Horiatiki (Greek Village Salad and Dressing)

Horiatiki (Greek Village Salad)

Horiatiki (Greek Village Salad)

by Cat, Aug 2007 (Photo, right, from Wikimedia Commons)

This is an excellent, flavorful salad, and a great excuse to eat olives.  I learned how to make it from the Greek family who owned the Souvlaki Stop Restaurant down the street from my home in Portland, OR. While the Souvlaki Stop is no longer there, there are many more wonderful Greek restaurants in Portland and Eugene, and all serve a version of this salad.

The name of this salad is pronounced ho-ree-ah-tee-kee, with the accent on the ‘ah,’ and the ‘tiki’ should dance lightly off your tongue.

See also: 1. Greek Salad Pita Sandwich (with Olive-Garlic Tapenade); 2. Greek Vinaigrette; 3. Mediterranean Vinaigrette;

Greek Village Salad: Horiatiki

This is a wonderful salad – a great one to take to a pot luck grill, or to serve at a Mediterranean party. Or just to have at home with dinner. Add some chopped, grilled chicken and it is a great lunch.

Much American Feta is too mild for this salad, because it is made from cow’s milk.  It requires a strong-flavored feta, such as that from Greece or Macedonia, made from sheep’s or goat’s milk.  However, with the increasingly popularity of locally made cheese, you might find a local goat’s milk feta.

Greek olives should be brined and usually sold in bulk, not canned or in a jar. The brined olives are made by lacto-fermentation and are considered a living food.  However, once they are canned or jarred, they are no longer living because of the heat required for canning. They are fairly salty (as is feta), so keep that in mind when you mix your dressing.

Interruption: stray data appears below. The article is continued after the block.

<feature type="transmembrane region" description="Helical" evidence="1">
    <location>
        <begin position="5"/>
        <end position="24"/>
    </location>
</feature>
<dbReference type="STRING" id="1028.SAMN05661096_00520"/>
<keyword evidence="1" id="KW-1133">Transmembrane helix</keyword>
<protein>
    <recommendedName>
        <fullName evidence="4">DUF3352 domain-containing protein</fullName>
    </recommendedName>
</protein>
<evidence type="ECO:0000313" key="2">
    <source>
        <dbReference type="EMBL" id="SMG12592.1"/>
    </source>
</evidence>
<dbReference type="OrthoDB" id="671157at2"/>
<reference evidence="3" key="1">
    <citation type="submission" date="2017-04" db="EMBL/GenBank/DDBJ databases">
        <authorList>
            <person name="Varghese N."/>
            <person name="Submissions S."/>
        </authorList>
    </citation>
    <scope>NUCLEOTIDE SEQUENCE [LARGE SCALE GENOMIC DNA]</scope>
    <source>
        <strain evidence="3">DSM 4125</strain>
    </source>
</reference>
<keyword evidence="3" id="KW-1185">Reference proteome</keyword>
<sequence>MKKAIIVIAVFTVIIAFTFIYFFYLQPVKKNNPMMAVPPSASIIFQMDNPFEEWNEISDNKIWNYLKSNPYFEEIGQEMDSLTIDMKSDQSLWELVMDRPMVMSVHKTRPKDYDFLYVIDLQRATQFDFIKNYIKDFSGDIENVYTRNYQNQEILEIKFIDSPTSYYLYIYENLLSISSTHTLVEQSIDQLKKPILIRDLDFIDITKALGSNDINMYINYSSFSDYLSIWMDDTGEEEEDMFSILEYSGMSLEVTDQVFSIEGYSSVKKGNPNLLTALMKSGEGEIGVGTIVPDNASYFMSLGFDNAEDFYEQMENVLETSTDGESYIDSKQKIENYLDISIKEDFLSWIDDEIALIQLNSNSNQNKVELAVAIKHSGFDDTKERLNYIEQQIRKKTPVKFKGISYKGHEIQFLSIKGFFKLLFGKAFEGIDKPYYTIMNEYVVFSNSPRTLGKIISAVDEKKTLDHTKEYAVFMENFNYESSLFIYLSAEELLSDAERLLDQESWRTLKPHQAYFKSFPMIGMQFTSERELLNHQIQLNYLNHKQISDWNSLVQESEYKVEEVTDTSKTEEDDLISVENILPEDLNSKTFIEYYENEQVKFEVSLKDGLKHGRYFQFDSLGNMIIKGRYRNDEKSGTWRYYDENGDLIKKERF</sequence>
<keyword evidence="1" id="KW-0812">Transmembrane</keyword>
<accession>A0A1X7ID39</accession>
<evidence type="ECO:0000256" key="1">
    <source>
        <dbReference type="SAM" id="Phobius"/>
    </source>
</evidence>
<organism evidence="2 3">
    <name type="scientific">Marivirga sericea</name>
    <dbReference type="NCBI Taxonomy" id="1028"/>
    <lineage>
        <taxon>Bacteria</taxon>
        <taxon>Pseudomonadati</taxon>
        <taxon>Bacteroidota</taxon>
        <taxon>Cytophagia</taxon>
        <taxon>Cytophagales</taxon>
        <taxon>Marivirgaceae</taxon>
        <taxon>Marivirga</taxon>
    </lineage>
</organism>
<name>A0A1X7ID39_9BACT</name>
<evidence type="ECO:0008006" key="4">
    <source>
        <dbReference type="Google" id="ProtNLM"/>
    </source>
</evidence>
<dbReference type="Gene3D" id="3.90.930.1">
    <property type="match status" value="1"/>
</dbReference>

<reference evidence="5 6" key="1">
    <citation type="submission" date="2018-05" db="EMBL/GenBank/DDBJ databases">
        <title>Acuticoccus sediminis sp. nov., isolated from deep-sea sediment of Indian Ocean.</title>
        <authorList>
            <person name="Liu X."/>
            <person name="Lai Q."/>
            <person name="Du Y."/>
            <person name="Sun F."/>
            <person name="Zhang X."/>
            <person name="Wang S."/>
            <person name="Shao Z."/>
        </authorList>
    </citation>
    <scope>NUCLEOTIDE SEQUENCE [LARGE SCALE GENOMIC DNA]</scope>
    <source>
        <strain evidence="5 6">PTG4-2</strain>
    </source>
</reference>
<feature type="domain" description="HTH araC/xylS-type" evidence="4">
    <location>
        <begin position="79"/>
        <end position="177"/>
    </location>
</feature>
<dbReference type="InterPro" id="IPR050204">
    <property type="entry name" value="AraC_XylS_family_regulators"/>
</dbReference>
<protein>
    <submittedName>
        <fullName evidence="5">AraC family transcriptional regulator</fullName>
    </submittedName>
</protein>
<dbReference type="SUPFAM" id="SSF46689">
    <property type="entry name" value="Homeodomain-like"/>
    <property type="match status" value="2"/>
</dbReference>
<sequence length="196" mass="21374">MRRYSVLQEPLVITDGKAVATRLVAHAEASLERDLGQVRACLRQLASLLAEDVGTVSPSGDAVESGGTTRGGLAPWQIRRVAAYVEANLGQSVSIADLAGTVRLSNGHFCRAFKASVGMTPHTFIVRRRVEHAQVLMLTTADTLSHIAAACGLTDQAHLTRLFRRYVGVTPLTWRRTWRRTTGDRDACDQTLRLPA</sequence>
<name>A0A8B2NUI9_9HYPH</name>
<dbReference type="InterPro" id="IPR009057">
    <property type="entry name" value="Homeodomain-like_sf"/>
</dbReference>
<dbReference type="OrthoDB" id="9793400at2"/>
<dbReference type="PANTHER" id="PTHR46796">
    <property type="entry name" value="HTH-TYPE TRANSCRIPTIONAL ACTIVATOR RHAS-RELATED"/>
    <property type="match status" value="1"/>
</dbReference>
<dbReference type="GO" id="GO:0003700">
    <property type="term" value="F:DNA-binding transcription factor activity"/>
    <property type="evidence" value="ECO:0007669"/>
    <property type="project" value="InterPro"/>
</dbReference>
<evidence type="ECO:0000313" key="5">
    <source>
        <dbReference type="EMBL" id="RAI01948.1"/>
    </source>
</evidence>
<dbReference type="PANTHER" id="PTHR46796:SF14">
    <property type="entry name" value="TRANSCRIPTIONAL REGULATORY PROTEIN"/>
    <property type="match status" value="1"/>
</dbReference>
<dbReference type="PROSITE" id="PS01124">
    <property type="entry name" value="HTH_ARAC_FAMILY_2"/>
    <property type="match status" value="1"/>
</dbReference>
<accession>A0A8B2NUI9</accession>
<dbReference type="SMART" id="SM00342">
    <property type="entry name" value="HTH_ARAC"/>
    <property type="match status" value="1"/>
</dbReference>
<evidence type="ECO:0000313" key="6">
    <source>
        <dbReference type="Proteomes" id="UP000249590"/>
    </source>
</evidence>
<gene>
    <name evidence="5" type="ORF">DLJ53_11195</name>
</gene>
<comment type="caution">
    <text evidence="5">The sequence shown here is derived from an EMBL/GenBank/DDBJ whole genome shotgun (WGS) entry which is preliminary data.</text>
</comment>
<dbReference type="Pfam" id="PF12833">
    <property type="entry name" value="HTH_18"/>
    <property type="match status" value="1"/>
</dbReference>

Ingredients & Equipment

  • Salad
  • 3 – 4 ripe tomatoes
  • 1 red onion
  • 1 cucumber
  • 1 green bell pepper
  • 8 oz Greek-style feta cheese (made from sheep or goat milk, preferred)
  • 12 or more Kalamata olives (large, black Greek olives), or a mix of green and black Greek olives (pitted preferred; in lacto-fermented brine)
  • Dressing
  • 3 Tbsp red wine vinegar (or raw apple cider vinegar)
  • 1 Tbsp fresh squeezed lemon juice
  • ½ tsp Unrefined sea salt (or more, to taste)
  • 1 tsp crushed dried oregano or 1 Tbsp chopped fresh oregano
  • 1 – 2 garlic cloves, minced
  • ⅓ – ½ cup olive oil
  • Garnish (Optional)
  • Romaine lettuce leaves
  • Mint leaves
  • Equipment
  • Salad bowl and tossing implements
  • Small jar or bowl (for dressing)


  1. Prep work: Wash tomatoes; cut into wedges, and then cut each wedge in half, crosswise.
  2. Slice red onion, then cut the slices in half or quarters, to make small crescents
  3. Peel cucumber.  Cut in half lengthwise.  Using the tip of a teaspoon, scoop out the seeds.  Cut each half in half again, lengthwise.  Then cut the cucumber pieces into ½ – ¾ inch chunks.
  4. Wash the green pepper.  Cut in half and remove seeds and white part.  Slice into ½ inch segments.
  5. Cut the feta cheese into ½ inch cubes.  However, if cheese is very crumbly, simply crumble it when you assemble the salad.
  6. Pit olives if not already pitted; then slice each crosswise 1 – 2 times to make rings.
  7. Dressing: Measure vinegar, lemon juice, salt, oregano and garlic into a small jar.  Shake well.  Add olive oil and shake well again.  Taste and adjust seasoning.
  8. Assembly: Put all the veggies and olives into salad bowl.  Add the feta cubes (or crumble feta over).  Pour some of the dressing over and stir well to mix.  Add more dressing as needed so that all veggies are evenly coated.
  9. Cover bowl and chill for at least 2 hours before serving, but best if chilled overnight.

Serving Options

  • Serve directly out of bowl;
  • Scoop salad into bowl lined with Romaine lettuce leaves.
  • Lay a Romaine leaf on each individual salad or dinner plate, scoop salad onto leaf, then garnish with sprig of mint.

About Cat

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